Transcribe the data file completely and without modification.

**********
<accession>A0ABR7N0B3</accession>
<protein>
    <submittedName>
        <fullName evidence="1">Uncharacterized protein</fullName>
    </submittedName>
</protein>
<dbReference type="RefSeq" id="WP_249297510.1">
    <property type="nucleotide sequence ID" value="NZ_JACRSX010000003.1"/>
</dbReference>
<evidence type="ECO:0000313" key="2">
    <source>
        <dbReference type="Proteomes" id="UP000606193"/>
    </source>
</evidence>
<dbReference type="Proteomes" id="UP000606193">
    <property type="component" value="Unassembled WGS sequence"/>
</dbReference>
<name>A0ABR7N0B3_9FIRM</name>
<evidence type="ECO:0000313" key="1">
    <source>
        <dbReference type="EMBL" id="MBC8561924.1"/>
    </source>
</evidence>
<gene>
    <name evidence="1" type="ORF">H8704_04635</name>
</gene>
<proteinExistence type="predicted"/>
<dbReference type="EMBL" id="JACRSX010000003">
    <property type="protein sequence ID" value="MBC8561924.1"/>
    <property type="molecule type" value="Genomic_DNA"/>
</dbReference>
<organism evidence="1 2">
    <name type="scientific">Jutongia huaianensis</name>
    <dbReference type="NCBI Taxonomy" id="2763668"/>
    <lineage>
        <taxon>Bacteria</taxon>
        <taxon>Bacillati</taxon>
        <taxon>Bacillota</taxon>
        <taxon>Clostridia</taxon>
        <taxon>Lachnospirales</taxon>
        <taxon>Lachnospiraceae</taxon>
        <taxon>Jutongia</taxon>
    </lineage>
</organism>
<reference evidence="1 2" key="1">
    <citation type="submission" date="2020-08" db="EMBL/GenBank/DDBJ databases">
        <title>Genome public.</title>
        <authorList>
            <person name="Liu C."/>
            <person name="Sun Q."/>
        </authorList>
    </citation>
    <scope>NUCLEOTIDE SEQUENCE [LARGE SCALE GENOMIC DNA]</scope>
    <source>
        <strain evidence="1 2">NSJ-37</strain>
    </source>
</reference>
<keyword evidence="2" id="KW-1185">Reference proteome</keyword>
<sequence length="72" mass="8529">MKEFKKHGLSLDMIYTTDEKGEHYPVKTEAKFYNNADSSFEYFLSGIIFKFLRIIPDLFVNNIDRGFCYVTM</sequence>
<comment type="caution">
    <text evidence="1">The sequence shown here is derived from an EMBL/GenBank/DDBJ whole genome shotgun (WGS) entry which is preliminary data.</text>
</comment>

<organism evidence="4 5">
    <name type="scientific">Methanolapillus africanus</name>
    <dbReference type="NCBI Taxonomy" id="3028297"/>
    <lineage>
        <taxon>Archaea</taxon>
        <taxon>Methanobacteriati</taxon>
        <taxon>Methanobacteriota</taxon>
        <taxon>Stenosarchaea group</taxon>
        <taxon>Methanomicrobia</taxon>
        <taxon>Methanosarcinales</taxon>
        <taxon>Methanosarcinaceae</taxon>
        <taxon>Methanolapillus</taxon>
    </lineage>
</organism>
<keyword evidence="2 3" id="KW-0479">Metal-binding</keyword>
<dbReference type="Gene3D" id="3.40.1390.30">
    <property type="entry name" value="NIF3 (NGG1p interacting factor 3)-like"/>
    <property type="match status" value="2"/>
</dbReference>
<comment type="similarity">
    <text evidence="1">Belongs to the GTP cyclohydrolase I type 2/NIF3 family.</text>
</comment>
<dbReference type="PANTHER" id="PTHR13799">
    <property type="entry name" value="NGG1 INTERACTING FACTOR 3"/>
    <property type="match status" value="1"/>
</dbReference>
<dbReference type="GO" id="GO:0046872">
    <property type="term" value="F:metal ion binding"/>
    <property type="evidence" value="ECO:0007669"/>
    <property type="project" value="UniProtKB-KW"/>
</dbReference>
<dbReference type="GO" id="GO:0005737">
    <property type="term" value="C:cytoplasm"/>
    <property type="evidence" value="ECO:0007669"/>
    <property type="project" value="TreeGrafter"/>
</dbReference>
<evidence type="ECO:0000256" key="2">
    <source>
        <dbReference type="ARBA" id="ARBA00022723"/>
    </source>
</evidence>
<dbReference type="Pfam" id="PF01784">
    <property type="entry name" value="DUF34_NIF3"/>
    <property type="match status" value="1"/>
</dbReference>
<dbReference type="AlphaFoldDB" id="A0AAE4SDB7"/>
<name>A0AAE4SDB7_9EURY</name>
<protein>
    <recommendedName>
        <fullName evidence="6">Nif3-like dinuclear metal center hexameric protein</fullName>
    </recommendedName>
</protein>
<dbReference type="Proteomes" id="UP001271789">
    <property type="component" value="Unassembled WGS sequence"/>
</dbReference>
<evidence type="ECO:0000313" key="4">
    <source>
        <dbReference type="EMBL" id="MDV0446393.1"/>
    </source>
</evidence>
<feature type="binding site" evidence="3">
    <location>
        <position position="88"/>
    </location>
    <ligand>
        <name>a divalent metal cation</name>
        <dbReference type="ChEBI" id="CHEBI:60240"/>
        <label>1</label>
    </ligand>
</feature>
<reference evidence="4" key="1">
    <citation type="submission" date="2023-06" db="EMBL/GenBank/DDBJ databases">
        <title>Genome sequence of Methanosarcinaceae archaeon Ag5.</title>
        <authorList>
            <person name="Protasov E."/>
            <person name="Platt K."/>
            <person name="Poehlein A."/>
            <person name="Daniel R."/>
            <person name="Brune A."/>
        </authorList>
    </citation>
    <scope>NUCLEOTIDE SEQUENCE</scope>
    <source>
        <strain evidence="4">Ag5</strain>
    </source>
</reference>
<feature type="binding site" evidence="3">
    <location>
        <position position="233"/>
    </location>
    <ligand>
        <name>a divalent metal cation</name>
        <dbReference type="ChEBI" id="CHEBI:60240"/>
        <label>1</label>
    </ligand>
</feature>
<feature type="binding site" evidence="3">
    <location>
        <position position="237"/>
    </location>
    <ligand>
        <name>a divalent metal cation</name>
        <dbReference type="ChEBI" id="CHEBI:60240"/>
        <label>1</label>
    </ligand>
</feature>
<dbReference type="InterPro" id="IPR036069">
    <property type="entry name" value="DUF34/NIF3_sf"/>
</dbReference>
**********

<accession>A0ABR7N0B3</accession>
<protein>
    <submittedName>
        <fullName evidence="1">Uncharacterized protein</fullName>
    </submittedName>
</protein>
<dbReference type="RefSeq" id="WP_249297510.1">
    <property type="nucleotide sequence ID" value="NZ_JACRSX010000003.1"/>
</dbReference>
<evidence type="ECO:0000313" key="2">
    <source>
        <dbReference type="Proteomes" id="UP000606193"/>
    </source>
</evidence>
<dbReference type="Proteomes" id="UP000606193">
    <property type="component" value="Unassembled WGS sequence"/>
</dbReference>
<name>A0ABR7N0B3_9FIRM</name>
<evidence type="ECO:0000313" key="1">
    <source>
        <dbReference type="EMBL" id="MBC8561924.1"/>
    </source>
</evidence>
<gene>
    <name evidence="1" type="ORF">H8704_04635</name>
</gene>
<proteinExistence type="predicted"/>
<dbReference type="EMBL" id="JACRSX010000003">
    <property type="protein sequence ID" value="MBC8561924.1"/>
    <property type="molecule type" value="Genomic_DNA"/>
</dbReference>
<organism evidence="1 2">
    <name type="scientific">Jutongia huaianensis</name>
    <dbReference type="NCBI Taxonomy" id="2763668"/>
    <lineage>
        <taxon>Bacteria</taxon>
        <taxon>Bacillati</taxon>
        <taxon>Bacillota</taxon>
        <taxon>Clostridia</taxon>
        <taxon>Lachnospirales</taxon>
        <taxon>Lachnospiraceae</taxon>
        <taxon>Jutongia</taxon>
    </lineage>
</organism>
<reference evidence="1 2" key="1">
    <citation type="submission" date="2020-08" db="EMBL/GenBank/DDBJ databases">
        <title>Genome public.</title>
        <authorList>
            <person name="Liu C."/>
            <person name="Sun Q."/>
        </authorList>
    </citation>
    <scope>NUCLEOTIDE SEQUENCE [LARGE SCALE GENOMIC DNA]</scope>
    <source>
        <strain evidence="1 2">NSJ-37</strain>
    </source>
</reference>
<keyword evidence="2" id="KW-1185">Reference proteome</keyword>
<sequence length="72" mass="8529">MKEFKKHGLSLDMIYTTDEKGEHYPVKTEAKFYNNADSSFEYFLSGIIFKFLRIIPDLFVNNIDRGFCYVTM</sequence>
<comment type="caution">
    <text evidence="1">The sequence shown here is derived from an EMBL/GenBank/DDBJ whole genome shotgun (WGS) entry which is preliminary data.</text>
</comment>

<organism evidence="4 5">
    <name type="scientific">Methanolapillus africanus</name>
    <dbReference type="NCBI Taxonomy" id="3028297"/>
    <lineage>
        <taxon>Archaea</taxon>
        <taxon>Methanobacteriati</taxon>
        <taxon>Methanobacteriota</taxon>
        <taxon>Stenosarchaea group</taxon>
        <taxon>Methanomicrobia</taxon>
        <taxon>Methanosarcinales</taxon>
        <taxon>Methanosarcinaceae</taxon>
        <taxon>Methanolapillus</taxon>
    </lineage>
</organism>
<keyword evidence="2 3" id="KW-0479">Metal-binding</keyword>
<dbReference type="Gene3D" id="3.40.1390.30">
    <property type="entry name" value="NIF3 (NGG1p interacting factor 3)-like"/>
    <property type="match status" value="2"/>
</dbReference>
<comment type="similarity">
    <text evidence="1">Belongs to the GTP cyclohydrolase I type 2/NIF3 family.</text>
</comment>
<dbReference type="PANTHER" id="PTHR13799">
    <property type="entry name" value="NGG1 INTERACTING FACTOR 3"/>
    <property type="match status" value="1"/>
</dbReference>
<dbReference type="GO" id="GO:0046872">
    <property type="term" value="F:metal ion binding"/>
    <property type="evidence" value="ECO:0007669"/>
    <property type="project" value="UniProtKB-KW"/>
</dbReference>
<dbReference type="GO" id="GO:0005737">
    <property type="term" value="C:cytoplasm"/>
    <property type="evidence" value="ECO:0007669"/>
    <property type="project" value="TreeGrafter"/>
</dbReference>
<evidence type="ECO:0000256" key="2">
    <source>
        <dbReference type="ARBA" id="ARBA00022723"/>
    </source>
</evidence>
<dbReference type="Pfam" id="PF01784">
    <property type="entry name" value="DUF34_NIF3"/>
    <property type="match status" value="1"/>
</dbReference>
<dbReference type="AlphaFoldDB" id="A0AAE4SDB7"/>
<name>A0AAE4SDB7_9EURY</name>
<protein>
    <recommendedName>
        <fullName evidence="6">Nif3-like dinuclear metal center hexameric protein</fullName>
    </recommendedName>
</protein>
<dbReference type="Proteomes" id="UP001271789">
    <property type="component" value="Unassembled WGS sequence"/>
</dbReference>
<evidence type="ECO:0000313" key="4">
    <source>
        <dbReference type="EMBL" id="MDV0446393.1"/>
    </source>
</evidence>
<feature type="binding site" evidence="3">
    <location>
        <position position="88"/>
    </location>
    <ligand>
        <name>a divalent metal cation</name>
        <dbReference type="ChEBI" id="CHEBI:60240"/>
        <label>1</label>
    </ligand>
</feature>
<reference evidence="4" key="1">
    <citation type="submission" date="2023-06" db="EMBL/GenBank/DDBJ databases">
        <title>Genome sequence of Methanosarcinaceae archaeon Ag5.</title>
        <authorList>
            <person name="Protasov E."/>
            <person name="Platt K."/>
            <person name="Poehlein A."/>
            <person name="Daniel R."/>
            <person name="Brune A."/>
        </authorList>
    </citation>
    <scope>NUCLEOTIDE SEQUENCE</scope>
    <source>
        <strain evidence="4">Ag5</strain>
    </source>
</reference>
<feature type="binding site" evidence="3">
    <location>
        <position position="233"/>
    </location>
    <ligand>
        <name>a divalent metal cation</name>
        <dbReference type="ChEBI" id="CHEBI:60240"/>
        <label>1</label>
    </ligand>
</feature>
<feature type="binding site" evidence="3">
    <location>
        <position position="237"/>
    </location>
    <ligand>
        <name>a divalent metal cation</name>
        <dbReference type="ChEBI" id="CHEBI:60240"/>
        <label>1</label>
    </ligand>
</feature>
<dbReference type="InterPro" id="IPR036069">
    <property type="entry name" value="DUF34/NIF3_sf"/>
</dbReference>